Friday, February 19, 2016

Journey of a Writer

     I have been observing writers lately at all stages of development, mostly through the Facebook posts of my fellow indies, and I've been relating some of their comments to where I was back in 1969 (wow -- 47 years ago!)  Shortly after I began to publish in 2011, somebody made a comment that I seemed so confident.  I guess that's because I already had over 40 years' experience thinking of myself as a writer and I really didn't feel insecure about the craft.

     I did go through some of the same stages, however, that neophytes experience.  I'll present them here, along with some advice for beginners.

1. Hey, I just discovered that I really can write a story!
      It's such a thrilling novelty to discover that you CAN construct a story and write it down. This happened to me in 1969, after I first read Tolkien. The idea that his elves were immortal struck a chord and I began to wonder what an immortal race would really be like -- how would it affect their view of life (you can see that the psychology of the human, or elvish, condition was already something I was interested in).  I became fixated on the idea of immortality and it dominated my writing all the way through two constructed worlds (see The Blessing of Krozem -- FREE on Smashwords).

2. Becoming obsessed with writing
     It's all you want to do, 24 hours a day if you could, and you resent anything that gets in the way, which can make life stressful for the people you live around.  Believe me, I've been there.

2. Dissatisfaction with the results
     My first efforts resulted in an endless and out-of-control plot.  I discovered that it's not enough to have a beginning and an end -- you've also got to have something decent to put in the middle.  I discovered what is my bane (maybe not other people's) -- the curse of improvisation:  too many subplots, too many fascinating new characters who just beg to be developed.  This leads to endless editing, frustration, and a final recognition that that first story can never reduced to anything publishable.  Unfortunately, that problem still persists for me, although not as uncontrollably.

3.  I see a lot of people who don't realize that this first effort isn't good enough to publish.
      There is no shame in abandoning your first piece.  A major piece of advice I would give the beginner is ... don't be in a rush to publish!  When I began, there wasn't any self-publishing except vanity presses and no real way to promote those boxes full of printed books.  Fortunately, I didn't make the expensive mistake of employing a vanity press -- I just kept sending out to regular publishers and collecting rejection slips.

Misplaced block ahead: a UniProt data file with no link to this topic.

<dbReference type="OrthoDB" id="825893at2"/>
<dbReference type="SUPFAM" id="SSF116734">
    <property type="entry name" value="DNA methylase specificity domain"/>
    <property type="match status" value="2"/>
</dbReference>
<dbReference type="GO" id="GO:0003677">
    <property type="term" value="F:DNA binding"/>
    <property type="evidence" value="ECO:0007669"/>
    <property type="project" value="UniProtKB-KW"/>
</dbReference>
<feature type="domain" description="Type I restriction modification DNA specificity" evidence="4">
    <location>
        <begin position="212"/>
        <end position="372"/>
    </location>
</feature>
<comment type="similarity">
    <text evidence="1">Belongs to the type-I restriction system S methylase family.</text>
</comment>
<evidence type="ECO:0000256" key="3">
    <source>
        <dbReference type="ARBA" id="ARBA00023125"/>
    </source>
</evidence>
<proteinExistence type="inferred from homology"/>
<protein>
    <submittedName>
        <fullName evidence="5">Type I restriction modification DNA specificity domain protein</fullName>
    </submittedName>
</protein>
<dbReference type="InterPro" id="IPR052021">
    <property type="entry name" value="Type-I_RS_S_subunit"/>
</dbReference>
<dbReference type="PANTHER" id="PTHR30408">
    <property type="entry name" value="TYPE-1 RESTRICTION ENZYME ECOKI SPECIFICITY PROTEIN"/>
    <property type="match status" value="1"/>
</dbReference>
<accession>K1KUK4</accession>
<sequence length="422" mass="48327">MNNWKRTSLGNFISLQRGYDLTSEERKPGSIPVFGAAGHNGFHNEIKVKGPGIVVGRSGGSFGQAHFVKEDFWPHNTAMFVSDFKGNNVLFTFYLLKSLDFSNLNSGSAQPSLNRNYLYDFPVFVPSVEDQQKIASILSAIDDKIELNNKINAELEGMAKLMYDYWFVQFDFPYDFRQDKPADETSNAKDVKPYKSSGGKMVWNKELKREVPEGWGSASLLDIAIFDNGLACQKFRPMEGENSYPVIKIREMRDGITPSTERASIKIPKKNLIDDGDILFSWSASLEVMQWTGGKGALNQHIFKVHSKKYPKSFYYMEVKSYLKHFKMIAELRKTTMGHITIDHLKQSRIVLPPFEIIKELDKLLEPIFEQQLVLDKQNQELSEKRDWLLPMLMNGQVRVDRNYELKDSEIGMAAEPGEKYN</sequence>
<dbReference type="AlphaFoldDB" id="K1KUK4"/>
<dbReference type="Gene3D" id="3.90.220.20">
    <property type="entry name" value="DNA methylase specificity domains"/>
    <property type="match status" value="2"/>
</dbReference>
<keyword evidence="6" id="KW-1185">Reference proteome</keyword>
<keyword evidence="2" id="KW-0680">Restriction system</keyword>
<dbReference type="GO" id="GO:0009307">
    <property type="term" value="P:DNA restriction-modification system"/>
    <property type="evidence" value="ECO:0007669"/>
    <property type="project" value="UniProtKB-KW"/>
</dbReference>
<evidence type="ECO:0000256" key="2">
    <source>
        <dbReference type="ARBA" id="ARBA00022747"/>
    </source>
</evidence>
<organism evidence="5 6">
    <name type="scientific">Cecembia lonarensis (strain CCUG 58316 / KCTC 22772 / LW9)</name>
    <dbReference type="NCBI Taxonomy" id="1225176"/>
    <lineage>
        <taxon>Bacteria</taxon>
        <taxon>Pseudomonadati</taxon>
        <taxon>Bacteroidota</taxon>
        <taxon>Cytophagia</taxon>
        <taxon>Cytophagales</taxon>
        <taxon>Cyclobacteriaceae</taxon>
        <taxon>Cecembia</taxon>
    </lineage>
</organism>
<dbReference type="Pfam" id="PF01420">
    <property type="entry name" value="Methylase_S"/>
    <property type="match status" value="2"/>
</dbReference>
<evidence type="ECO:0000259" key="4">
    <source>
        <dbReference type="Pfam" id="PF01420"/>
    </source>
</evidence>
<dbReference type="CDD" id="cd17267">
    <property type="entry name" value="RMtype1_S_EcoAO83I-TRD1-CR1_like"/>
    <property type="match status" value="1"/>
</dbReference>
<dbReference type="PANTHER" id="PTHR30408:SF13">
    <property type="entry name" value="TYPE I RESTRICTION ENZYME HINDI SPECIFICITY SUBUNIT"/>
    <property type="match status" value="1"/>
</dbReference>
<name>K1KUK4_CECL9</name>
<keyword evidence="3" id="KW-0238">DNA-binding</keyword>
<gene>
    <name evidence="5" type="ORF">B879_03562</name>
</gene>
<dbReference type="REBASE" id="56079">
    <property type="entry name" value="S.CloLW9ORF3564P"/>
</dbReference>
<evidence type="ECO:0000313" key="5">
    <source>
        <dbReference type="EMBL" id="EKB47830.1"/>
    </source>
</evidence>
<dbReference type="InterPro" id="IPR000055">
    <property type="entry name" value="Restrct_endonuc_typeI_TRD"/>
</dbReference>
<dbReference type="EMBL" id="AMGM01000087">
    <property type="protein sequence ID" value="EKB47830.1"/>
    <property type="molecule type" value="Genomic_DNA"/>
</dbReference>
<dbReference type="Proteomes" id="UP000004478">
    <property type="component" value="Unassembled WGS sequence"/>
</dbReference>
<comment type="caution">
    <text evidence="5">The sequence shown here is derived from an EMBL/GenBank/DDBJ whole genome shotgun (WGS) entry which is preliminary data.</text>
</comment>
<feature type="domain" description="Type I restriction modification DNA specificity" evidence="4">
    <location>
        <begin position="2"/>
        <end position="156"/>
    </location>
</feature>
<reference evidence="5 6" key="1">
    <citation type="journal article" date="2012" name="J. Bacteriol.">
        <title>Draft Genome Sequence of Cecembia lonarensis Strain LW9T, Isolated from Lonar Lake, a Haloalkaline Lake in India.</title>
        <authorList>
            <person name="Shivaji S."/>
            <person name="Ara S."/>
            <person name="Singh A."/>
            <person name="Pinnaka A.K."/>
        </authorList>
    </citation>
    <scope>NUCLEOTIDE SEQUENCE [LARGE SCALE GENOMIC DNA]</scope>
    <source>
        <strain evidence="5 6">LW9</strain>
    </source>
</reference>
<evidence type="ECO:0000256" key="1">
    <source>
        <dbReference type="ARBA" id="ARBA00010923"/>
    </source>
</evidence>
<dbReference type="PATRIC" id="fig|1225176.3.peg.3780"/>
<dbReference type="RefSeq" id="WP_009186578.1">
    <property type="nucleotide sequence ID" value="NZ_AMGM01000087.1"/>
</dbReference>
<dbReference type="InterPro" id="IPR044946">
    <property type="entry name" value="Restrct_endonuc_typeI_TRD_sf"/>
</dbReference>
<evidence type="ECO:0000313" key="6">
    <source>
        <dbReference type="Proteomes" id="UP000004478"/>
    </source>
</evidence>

Anyway, my advice to the beginning writer (especially ones young enough to be able and willing to wait a few years) would be to let your book cook!  Don't just assume that this story you love so much is the great American novel or even a respectable piece of writing that will be enjoyed by a decent number of people.  It's fine to employ beta readers as long as you can keep the relationship friendly!  Or set the book aside -- write something else. Then go back to the first one.  Try editing it, changing some things (I rewrote the beginning of my first piece so many times that I now can't remember which version was supposed to be the finished one).  Try to look at it critically.  If it never really grabs you or moves you after a period away from it, it probably isn't as good as you thought it was.  Avoid those nasty one- and two-star reviews by being absolutely sure that what you've produced is worthy of critical analysis.

4.  Practice, practice, and then practice some more!
     It's not only musicians who need to pay attention to this advice.  It doesn't matter if you accumulate a drawer full of manuscripts, or I should say a computer full these days.  You might be able to go back and resurrect some of the earlier material after you've developed better technique or better insight.  In fact, I'm in the process of doing that right now.

5. So what kind of books should I write?
     This depends on what you want to achieve.  If you're looking to be wildly popular and make a decent amount of money, then write whatever is trending at the moment.  Vampires -- zombies -- dystopias -- space opera -- whatever.  Just be sure you have some kind of twist that sets your book apart, and don't forget the importance of characters who aren't cliched, because if a reader can't muster up some affection for that handsome space captain or that sexy blonde vampire, you'll get indifference or some of those one- and two-star reviews that stress writers out.
     But if you want to be different, then go for it.  You may never become widely popular, because you have to find other people who think like you do, and frankly that's not always easy.  But you will feel more satisfied with what you've achieved.

6.  Develop a routine and a methodology that works for you.